According to YouGov’s landmark poll on May 31st, only 51% of 2015 Lib Dem voters plan on voting for them this time round. Astonishingly, 31% of them are likely to vote for Labour on Thursday. Any party would struggle with such an exodus, but the Lib Dems have been hanging their hat on appealing to those who may have voted Tory or Labour last time and want to oppose a hard Brexit or prevent us leaving the EU altogether. However…
The Remainers are voting Labour
Tim Farron will have been licking his lips at the prospect of 48% of the country being tempted by his party after Labour refused to oppose Article 50. In reality, for whatever reason, we haven’t seen anything like that materialise. Only 13% of those who voted Remain last year plan to vote Lib Dem this year and, in stark contrast, 53% plan to vote Labour.
Pollsters have acknowledged that this election cannot be predicted on uniform swing as it has been before, mostly due to the sizable spanner in the works that Brexit has provided. So, I had a look at the seats the Lib Dems currently hold to figure out whether each one of them really is under threat. Below I’ll share what I found; I’ll warn you that it’s a long read, but I’d say it’s only fair to hold back your scepticism until you’ve given it a chance. I’ll also happily admit that I’m not personally acquainted with any of the constituencies and therefore I can’t comment on local factors that I’m entirely ignorant of.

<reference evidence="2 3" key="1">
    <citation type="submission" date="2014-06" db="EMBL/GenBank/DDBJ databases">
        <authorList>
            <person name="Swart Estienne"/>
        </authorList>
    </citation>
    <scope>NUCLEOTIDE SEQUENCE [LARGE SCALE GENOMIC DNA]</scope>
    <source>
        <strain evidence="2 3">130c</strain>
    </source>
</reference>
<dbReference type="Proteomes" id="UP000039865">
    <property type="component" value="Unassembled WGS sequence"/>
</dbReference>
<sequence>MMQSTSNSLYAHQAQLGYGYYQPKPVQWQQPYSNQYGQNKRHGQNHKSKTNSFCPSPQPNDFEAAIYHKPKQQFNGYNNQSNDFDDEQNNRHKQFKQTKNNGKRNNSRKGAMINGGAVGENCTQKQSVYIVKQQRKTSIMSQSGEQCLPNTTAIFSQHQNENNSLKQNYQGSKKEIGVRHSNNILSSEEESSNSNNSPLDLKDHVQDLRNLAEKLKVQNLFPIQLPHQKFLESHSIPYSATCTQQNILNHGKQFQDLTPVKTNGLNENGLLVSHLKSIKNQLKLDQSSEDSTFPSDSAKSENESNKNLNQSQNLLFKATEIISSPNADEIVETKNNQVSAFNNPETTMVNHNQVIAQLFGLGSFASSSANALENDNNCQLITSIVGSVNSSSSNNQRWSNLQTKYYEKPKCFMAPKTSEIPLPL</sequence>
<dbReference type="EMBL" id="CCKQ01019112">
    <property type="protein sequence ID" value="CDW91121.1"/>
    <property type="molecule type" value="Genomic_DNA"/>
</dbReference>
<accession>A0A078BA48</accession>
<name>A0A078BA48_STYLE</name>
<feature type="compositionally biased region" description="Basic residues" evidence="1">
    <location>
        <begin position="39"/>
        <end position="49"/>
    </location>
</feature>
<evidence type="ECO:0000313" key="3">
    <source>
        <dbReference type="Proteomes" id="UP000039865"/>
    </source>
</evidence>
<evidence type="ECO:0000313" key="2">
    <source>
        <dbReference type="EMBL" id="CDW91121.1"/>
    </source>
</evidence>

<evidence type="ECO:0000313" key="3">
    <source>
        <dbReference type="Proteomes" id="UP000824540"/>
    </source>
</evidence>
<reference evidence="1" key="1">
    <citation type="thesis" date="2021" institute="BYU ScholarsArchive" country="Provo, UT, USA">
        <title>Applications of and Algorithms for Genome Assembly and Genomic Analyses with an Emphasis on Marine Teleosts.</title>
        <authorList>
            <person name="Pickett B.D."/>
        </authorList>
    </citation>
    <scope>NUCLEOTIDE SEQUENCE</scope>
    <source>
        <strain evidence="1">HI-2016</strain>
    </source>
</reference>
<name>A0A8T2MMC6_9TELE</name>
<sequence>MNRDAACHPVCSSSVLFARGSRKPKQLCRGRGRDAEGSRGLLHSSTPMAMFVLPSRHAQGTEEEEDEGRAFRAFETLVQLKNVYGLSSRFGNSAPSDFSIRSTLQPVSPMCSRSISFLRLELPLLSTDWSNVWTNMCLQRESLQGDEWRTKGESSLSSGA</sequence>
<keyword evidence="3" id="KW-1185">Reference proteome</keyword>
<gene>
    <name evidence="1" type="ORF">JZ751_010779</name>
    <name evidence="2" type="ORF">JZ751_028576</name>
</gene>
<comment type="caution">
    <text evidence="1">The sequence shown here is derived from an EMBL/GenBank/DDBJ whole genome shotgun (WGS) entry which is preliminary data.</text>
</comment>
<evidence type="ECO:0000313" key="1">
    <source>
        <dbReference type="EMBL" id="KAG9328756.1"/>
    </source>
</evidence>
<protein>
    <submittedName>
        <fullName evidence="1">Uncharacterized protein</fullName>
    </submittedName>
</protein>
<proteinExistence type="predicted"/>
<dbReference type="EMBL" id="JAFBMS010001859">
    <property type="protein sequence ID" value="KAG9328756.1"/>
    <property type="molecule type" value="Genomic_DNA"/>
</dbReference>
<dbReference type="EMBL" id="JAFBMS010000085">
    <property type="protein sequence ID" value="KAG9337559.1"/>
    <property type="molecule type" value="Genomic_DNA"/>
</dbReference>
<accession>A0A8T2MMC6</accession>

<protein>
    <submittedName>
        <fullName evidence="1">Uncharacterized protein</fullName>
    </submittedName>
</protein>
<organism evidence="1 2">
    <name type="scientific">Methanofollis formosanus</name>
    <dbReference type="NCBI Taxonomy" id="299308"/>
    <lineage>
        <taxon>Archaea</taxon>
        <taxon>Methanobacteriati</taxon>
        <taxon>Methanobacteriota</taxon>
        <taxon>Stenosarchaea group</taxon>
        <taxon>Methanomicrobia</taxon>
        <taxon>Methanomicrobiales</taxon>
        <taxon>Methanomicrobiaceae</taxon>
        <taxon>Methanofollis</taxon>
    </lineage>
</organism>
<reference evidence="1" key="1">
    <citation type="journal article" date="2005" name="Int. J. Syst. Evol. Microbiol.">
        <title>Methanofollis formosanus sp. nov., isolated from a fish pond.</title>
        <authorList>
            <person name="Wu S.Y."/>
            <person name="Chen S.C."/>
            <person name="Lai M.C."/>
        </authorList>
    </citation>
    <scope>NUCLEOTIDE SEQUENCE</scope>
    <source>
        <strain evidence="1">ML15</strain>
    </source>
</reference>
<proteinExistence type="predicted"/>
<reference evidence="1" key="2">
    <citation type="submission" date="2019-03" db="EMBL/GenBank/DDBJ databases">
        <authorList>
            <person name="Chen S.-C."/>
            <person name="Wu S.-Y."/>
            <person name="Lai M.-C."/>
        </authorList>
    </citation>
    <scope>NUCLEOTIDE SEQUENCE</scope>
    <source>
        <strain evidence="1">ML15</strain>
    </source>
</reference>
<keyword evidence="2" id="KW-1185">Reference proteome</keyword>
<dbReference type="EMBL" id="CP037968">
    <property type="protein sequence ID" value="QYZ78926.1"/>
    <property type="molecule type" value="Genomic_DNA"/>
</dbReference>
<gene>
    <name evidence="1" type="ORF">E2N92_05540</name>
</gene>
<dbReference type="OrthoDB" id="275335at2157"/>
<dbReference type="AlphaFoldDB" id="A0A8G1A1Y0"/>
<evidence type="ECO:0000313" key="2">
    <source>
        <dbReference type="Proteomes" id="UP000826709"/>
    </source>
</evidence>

|Orkney and Shetland||2015 majority||817|
|‘Leave’ vote||40%||Under threat from||SNP|
A nice easy one to start even with the high-profile Alistair Carmichael as the incumbent – a razor-thin majority that could be under serious threat from the SNP, particularly if the unionist vote is split by an improvement for Labour and the Conservatives.
|‘Leave’ vote||45%||Under threat from||Plaid Cymru|
A slightly more comfortable majority for the Lib Dems, but still small enough to be affected by an exodus to Labour that can allow Plaid in.
|‘Leave’ vote||46%||Under threat from||Conservatives|
In the absence of much of a Remainer effect, Southport can easily be captured by the kind of swing that pollsters are expecting nationwide towards the Tories.
|Leeds North West||2015 majority||2907|
|‘Leave’ vote||35%||Under threat from||Labour|
In theory, one would imagine that a heavily Remain constituency with a few-thousand majority would be a shoo-in for the incumbent, but as I’ve discussed above, the polling numbers don’t look so promising.
|Carshalton and Wallington||2015 majority||1510|
|‘Leave’ vote||56%||Under threat from||Conservatives|